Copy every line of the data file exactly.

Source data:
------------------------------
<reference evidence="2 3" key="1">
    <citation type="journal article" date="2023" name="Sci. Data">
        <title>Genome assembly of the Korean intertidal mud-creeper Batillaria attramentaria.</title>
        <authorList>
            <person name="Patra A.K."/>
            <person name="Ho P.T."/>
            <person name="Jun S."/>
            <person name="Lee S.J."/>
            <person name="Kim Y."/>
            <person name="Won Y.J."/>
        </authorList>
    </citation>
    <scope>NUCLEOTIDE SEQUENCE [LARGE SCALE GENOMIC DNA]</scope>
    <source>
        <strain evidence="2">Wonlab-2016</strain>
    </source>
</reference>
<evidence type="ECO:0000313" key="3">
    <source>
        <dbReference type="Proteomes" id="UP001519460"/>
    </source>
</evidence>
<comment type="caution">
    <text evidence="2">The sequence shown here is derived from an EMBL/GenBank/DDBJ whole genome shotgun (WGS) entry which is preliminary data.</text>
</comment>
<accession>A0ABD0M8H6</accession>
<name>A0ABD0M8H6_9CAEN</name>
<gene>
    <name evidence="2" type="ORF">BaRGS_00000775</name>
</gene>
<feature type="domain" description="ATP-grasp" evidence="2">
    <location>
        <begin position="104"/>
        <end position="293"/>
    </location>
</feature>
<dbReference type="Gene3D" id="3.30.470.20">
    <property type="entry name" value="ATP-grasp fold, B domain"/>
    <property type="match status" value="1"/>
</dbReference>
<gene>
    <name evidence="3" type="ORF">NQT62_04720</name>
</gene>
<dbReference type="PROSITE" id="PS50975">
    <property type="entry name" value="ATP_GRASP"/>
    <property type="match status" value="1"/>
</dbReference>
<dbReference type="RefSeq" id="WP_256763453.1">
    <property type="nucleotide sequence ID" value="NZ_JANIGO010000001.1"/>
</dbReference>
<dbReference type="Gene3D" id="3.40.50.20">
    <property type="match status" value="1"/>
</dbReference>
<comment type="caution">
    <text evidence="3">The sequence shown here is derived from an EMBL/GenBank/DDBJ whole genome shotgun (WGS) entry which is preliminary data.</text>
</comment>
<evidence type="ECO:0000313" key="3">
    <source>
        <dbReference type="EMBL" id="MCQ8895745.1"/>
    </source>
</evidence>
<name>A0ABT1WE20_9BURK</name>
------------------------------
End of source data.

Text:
<reference evidence="2 3" key="1">
    <citation type="journal article" date="2023" name="Sci. Data">
        <title>Genome assembly of the Korean intertidal mud-creeper Batillaria attramentaria.</title>
        <authorList>
            <person name="Patra A.K."/>
            <person name="Ho P.T."/>
            <person name="Jun S."/>
            <person name="Lee S.J."/>
            <person name="Kim Y."/>
            <person name="Won Y.J."/>
        </authorList>
    </citation>
    <scope>NUCLEOTIDE SEQUENCE [LARGE SCALE GENOMIC DNA]</scope>
    <source>
        <strain evidence="2">Wonlab-2016</strain>
    </source>
</reference>
<evidence type="ECO:0000313" key="3">
    <source>
        <dbReference type="Proteomes" id="UP001519460"/>
    </source>
</evidence>
<comment type="caution">
    <text evidence="2">The sequence shown here is derived from an EMBL/GenBank/DDBJ whole genome shotgun (WGS) entry which is preliminary data.</text>
</comment>
<accession>A0ABD0M8H6</accession>
<name>A0ABD0M8H6_9CAEN</name>
<gene>
    <name evidence="2" type="ORF">BaRGS_00000775</name>
</gene>
<feature type="domain" description="ATP-grasp" evidence="2">
    <location>
        <begin position="104"/>
        <end position="293"/>
    </location>
</feature>
<dbReference type="Gene3D" id="3.30.470.20">
    <property type="entry name" value="ATP-grasp fold, B domain"/>
    <property type="match status" value="1"/>
</dbReference>
<gene>
    <name evidence="3" type="ORF">NQT62_04720</name>
</gene>
<dbReference type="PROSITE" id="PS50975">
    <property type="entry name" value="ATP_GRASP"/>
    <property type="match status" value="1"/>
</dbReference>
<dbReference type="RefSeq" id="WP_256763453.1">
    <property type="nucleotide sequence ID" value="NZ_JANIGO010000001.1"/>
</dbReference>
<dbReference type="Gene3D" id="3.40.50.20">
    <property type="match status" value="1"/>
</dbReference>
<comment type="caution">
    <text evidence="3">The sequence shown here is derived from an EMBL/GenBank/DDBJ whole genome shotgun (WGS) entry which is preliminary data.</text>
</comment>
<evidence type="ECO:0000313" key="3">
    <source>
        <dbReference type="EMBL" id="MCQ8895745.1"/>
    </source>
</evidence>
<name>A0ABT1WE20_9BURK</name>